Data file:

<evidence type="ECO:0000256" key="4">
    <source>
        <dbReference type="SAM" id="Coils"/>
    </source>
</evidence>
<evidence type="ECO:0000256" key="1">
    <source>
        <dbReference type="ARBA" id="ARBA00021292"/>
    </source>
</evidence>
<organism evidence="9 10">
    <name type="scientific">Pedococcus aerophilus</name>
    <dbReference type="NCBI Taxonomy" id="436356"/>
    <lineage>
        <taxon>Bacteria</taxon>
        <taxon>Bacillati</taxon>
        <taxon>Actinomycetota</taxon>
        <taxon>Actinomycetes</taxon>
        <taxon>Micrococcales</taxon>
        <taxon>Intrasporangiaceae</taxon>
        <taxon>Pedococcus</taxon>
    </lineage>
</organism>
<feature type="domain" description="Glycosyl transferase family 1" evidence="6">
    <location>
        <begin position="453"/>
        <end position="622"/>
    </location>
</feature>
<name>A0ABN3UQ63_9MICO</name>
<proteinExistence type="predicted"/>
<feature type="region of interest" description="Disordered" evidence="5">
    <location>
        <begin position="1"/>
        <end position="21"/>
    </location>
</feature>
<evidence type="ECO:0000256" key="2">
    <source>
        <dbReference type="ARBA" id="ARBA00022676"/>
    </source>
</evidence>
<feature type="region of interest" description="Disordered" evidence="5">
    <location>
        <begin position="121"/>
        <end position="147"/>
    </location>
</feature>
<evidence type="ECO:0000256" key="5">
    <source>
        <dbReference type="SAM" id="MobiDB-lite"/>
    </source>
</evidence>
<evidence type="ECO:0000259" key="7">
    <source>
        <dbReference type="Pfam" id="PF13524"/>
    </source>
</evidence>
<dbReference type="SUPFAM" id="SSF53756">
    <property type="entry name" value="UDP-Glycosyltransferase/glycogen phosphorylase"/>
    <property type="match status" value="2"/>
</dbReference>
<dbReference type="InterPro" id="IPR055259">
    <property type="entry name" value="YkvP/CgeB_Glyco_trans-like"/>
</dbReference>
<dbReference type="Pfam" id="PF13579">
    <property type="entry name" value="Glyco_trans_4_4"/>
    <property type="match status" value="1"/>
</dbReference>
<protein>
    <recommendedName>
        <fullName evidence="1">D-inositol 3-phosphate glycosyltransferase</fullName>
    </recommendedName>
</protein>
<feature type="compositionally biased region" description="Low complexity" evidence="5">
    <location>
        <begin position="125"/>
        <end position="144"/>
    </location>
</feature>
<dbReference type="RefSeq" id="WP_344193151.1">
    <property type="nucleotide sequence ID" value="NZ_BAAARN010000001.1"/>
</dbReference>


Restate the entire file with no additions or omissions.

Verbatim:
<evidence type="ECO:0000256" key="4">
    <source>
        <dbReference type="SAM" id="Coils"/>
    </source>
</evidence>
<evidence type="ECO:0000256" key="1">
    <source>
        <dbReference type="ARBA" id="ARBA00021292"/>
    </source>
</evidence>
<organism evidence="9 10">
    <name type="scientific">Pedococcus aerophilus</name>
    <dbReference type="NCBI Taxonomy" id="436356"/>
    <lineage>
        <taxon>Bacteria</taxon>
        <taxon>Bacillati</taxon>
        <taxon>Actinomycetota</taxon>
        <taxon>Actinomycetes</taxon>
        <taxon>Micrococcales</taxon>
        <taxon>Intrasporangiaceae</taxon>
        <taxon>Pedococcus</taxon>
    </lineage>
</organism>
<feature type="domain" description="Glycosyl transferase family 1" evidence="6">
    <location>
        <begin position="453"/>
        <end position="622"/>
    </location>
</feature>
<name>A0ABN3UQ63_9MICO</name>
<proteinExistence type="predicted"/>
<feature type="region of interest" description="Disordered" evidence="5">
    <location>
        <begin position="1"/>
        <end position="21"/>
    </location>
</feature>
<evidence type="ECO:0000256" key="2">
    <source>
        <dbReference type="ARBA" id="ARBA00022676"/>
    </source>
</evidence>
<feature type="region of interest" description="Disordered" evidence="5">
    <location>
        <begin position="121"/>
        <end position="147"/>
    </location>
</feature>
<evidence type="ECO:0000256" key="5">
    <source>
        <dbReference type="SAM" id="MobiDB-lite"/>
    </source>
</evidence>
<evidence type="ECO:0000259" key="7">
    <source>
        <dbReference type="Pfam" id="PF13524"/>
    </source>
</evidence>
<dbReference type="SUPFAM" id="SSF53756">
    <property type="entry name" value="UDP-Glycosyltransferase/glycogen phosphorylase"/>
    <property type="match status" value="2"/>
</dbReference>
<dbReference type="InterPro" id="IPR055259">
    <property type="entry name" value="YkvP/CgeB_Glyco_trans-like"/>
</dbReference>
<dbReference type="Pfam" id="PF13579">
    <property type="entry name" value="Glyco_trans_4_4"/>
    <property type="match status" value="1"/>
</dbReference>
<protein>
    <recommendedName>
        <fullName evidence="1">D-inositol 3-phosphate glycosyltransferase</fullName>
    </recommendedName>
</protein>
<feature type="compositionally biased region" description="Low complexity" evidence="5">
    <location>
        <begin position="125"/>
        <end position="144"/>
    </location>
</feature>
<dbReference type="RefSeq" id="WP_344193151.1">
    <property type="nucleotide sequence ID" value="NZ_BAAARN010000001.1"/>
</dbReference>